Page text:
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M. Tullius Cicero, Orations, for Quintius, Sextus Roscius, Quintus Roscius, against Quintus Caecilius, and against Verres (ed. C. D. Yonge) 14 0 Browse Search
Polybius, Histories 6 0 Browse Search
Flavius Josephus, Antiquities of the Jews (ed. William Whiston, A.M.) 4 0 Browse Search
M. Tullius Cicero, Orations, for Quintius, Sextus Roscius, Quintus Roscius, against Quintus Caecilius, and against Verres (ed. C. D. Yonge) 4 0 Browse Search
Cornelius Tacitus, The History (ed. Alfred John Church, William Jackson Brodribb) 2 0 Browse Search
M. Tullius Cicero, Orations, Three orations on the Agrarian law, the four against Catiline, the orations for Rabirius, Murena, Sylla, Archias, Flaccus, Scaurus, etc. (ed. C. D. Yonge) 2 0 Browse Search
Aeschines, Speeches 2 0 Browse Search
Thucydides, The Peloponnesian War 2 0 Browse Search
Plato, Hippias Major, Hippias Minor, Ion, Menexenus, Cleitophon, Timaeus, Critias, Minos, Epinomis 2 0 Browse Search
Pausanias, Description of Greece 2 0 Browse Search
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Browsing named entities in Cornelius Tacitus, The History (ed. Alfred John Church, William Jackson Brodribb). You can also browse the collection for Pamphylia (Turkey) or search for Pamphylia (Turkey) in all documents.

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Cornelius Tacitus, The History (ed. Alfred John Church, William Jackson Brodribb), BOOK II, chapter 9 (search)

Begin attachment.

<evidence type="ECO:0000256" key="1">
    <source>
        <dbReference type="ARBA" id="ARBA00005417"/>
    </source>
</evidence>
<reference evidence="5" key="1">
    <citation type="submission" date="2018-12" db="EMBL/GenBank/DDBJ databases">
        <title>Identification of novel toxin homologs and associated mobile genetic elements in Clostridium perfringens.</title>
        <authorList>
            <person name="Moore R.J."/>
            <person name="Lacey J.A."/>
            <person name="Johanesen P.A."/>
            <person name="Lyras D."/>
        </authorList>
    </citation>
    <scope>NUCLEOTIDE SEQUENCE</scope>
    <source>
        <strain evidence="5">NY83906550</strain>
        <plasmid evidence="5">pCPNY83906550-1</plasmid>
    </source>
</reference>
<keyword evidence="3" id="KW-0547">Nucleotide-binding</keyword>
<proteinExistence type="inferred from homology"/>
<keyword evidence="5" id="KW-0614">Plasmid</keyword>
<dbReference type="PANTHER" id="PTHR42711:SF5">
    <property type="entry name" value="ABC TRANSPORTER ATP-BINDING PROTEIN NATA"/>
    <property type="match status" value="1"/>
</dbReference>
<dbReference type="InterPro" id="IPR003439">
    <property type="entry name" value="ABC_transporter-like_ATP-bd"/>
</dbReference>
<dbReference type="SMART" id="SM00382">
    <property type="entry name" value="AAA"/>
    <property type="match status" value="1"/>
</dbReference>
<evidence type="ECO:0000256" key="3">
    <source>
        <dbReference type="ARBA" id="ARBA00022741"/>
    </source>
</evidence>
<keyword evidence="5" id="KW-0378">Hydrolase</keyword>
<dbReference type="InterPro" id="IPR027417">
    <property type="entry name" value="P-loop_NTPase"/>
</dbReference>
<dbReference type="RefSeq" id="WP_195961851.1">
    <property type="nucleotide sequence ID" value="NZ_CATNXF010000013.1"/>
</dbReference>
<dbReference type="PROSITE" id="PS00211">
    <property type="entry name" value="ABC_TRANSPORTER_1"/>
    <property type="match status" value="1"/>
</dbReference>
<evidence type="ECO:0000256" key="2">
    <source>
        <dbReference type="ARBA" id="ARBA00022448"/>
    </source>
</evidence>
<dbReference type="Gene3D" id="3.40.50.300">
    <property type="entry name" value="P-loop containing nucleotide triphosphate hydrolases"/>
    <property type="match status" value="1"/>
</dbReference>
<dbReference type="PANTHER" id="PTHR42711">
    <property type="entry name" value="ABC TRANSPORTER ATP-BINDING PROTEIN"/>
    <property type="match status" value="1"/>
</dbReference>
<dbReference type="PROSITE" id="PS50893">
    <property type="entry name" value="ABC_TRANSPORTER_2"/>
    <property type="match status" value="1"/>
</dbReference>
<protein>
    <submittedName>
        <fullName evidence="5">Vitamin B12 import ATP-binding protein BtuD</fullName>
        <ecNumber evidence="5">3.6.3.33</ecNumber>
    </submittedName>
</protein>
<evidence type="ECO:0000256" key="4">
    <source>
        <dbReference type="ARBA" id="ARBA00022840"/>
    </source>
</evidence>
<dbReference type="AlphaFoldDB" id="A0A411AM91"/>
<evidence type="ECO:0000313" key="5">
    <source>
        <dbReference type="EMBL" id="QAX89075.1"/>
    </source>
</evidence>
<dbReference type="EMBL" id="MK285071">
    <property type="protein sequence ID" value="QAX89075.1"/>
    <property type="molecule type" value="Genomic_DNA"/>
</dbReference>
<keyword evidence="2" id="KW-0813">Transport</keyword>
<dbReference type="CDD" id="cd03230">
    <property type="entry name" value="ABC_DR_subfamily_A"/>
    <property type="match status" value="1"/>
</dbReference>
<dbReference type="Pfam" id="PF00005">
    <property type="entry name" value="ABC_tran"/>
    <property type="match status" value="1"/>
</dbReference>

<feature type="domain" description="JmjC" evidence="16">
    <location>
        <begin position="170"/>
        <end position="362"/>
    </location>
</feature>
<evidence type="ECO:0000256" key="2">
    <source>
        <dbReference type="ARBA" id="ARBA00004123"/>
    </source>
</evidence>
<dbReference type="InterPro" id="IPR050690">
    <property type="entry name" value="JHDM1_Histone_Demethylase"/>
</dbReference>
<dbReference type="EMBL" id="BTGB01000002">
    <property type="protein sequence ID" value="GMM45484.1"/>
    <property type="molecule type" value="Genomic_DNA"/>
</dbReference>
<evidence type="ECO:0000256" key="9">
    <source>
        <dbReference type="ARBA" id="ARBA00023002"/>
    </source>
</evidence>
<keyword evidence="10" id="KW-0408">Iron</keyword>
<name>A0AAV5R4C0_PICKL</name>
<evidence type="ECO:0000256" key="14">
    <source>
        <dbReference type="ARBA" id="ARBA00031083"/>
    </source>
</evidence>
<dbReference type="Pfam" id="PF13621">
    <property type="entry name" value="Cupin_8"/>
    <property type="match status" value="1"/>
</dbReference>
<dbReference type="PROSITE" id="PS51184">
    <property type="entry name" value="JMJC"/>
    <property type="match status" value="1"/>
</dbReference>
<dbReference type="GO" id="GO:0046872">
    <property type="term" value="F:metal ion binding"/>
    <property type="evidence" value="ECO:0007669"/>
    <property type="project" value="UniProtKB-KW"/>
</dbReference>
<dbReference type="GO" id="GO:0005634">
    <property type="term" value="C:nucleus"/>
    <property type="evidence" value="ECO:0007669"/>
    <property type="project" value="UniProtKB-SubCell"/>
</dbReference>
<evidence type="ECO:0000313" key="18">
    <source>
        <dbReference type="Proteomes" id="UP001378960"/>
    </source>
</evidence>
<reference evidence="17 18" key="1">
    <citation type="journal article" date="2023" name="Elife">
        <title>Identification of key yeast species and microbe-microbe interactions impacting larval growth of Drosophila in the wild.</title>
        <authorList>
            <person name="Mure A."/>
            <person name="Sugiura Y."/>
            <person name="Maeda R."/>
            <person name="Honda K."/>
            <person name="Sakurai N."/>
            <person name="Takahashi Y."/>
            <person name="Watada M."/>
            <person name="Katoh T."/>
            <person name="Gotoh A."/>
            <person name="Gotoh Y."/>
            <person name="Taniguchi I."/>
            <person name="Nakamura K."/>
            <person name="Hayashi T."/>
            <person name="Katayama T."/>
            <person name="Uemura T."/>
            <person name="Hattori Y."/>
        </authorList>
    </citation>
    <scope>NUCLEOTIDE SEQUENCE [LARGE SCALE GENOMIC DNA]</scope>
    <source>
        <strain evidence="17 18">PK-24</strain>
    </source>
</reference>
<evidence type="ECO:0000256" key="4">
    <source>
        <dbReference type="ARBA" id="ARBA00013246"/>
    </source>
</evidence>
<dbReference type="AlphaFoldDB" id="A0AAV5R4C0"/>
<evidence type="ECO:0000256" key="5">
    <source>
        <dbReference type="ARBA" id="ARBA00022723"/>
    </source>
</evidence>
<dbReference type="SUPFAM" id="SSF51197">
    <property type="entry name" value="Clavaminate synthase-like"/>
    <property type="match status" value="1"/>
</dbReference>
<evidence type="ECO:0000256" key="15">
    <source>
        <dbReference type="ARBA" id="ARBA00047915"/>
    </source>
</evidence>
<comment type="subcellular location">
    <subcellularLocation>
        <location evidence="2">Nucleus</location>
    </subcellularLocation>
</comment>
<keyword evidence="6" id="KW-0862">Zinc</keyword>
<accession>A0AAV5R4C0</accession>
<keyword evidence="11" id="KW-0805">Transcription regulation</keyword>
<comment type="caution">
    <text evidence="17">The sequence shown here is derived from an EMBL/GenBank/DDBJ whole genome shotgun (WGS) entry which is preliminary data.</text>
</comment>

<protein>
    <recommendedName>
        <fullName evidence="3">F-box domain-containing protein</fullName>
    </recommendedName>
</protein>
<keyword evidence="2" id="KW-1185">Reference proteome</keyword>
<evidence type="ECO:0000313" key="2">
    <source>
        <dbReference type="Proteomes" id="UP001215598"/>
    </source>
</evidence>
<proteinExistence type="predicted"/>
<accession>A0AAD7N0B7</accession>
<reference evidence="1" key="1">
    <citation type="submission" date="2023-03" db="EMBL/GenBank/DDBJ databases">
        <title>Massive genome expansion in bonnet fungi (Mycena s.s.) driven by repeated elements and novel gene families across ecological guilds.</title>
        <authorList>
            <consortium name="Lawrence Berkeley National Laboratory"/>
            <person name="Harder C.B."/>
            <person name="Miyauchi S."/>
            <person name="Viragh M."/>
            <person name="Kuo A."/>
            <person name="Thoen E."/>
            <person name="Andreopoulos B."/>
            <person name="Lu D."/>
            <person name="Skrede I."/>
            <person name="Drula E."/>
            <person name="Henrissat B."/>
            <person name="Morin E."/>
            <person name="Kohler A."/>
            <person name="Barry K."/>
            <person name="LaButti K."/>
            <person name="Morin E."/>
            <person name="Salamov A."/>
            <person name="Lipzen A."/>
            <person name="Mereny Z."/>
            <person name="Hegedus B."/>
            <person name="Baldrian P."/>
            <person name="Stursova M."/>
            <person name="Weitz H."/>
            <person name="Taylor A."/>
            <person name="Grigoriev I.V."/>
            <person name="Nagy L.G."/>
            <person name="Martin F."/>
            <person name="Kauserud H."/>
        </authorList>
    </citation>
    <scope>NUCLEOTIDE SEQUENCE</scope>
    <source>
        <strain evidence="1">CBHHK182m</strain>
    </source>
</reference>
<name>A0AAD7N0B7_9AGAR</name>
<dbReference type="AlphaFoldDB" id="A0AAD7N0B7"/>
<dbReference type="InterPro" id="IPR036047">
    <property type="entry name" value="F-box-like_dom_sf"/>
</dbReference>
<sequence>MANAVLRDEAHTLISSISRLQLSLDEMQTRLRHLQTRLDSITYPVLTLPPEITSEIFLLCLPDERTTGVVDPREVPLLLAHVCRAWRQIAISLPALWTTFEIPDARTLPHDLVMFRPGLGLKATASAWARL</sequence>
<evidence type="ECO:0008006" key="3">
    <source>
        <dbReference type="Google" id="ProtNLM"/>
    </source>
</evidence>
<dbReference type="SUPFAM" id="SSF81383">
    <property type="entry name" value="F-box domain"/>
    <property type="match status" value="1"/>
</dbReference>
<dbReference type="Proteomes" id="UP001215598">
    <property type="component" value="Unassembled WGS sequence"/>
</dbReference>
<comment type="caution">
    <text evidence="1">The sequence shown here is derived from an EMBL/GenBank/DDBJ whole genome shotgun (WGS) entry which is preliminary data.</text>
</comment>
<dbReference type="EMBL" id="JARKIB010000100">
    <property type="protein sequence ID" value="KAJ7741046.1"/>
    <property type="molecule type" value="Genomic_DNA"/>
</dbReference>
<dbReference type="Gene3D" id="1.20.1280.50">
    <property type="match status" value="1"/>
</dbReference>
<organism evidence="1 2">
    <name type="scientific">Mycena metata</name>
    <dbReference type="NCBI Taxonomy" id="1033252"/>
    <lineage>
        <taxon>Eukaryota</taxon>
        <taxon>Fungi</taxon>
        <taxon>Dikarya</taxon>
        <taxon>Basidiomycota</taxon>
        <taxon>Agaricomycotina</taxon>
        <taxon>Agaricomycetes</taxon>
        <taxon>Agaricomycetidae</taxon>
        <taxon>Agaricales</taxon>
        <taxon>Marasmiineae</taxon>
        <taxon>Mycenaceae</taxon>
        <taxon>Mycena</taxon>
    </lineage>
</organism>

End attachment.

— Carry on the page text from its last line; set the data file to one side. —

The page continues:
Galba had entrusted the government of Galatia and Pamphylia to Calpurnius Asprenas. Two triremes from the fleet of Misenum were given him to pursue the adventurer: with these he reached the island of Cythnus. Persons were found to summon the captains in the name of Nero. The pretender himself, assuming a studied appearance of sorrow, and appealing to their fidelity as old soldiers of his own, besought them to land him in Egypt or Syria. The captains, perhaps wavering, perhaps intending to deceive, declared that they must address their soldiers, and that they would return when the minds of all had been prepared. Every thing, however, was faithfully reported to Asprenas, and at his bidding the ship was boarded and taken, and the man, whoever he was, killed. The body, in which the eyes, the hair, and the savage countenance, were remarkable features, was conveyed to Asia, and thence to Rome.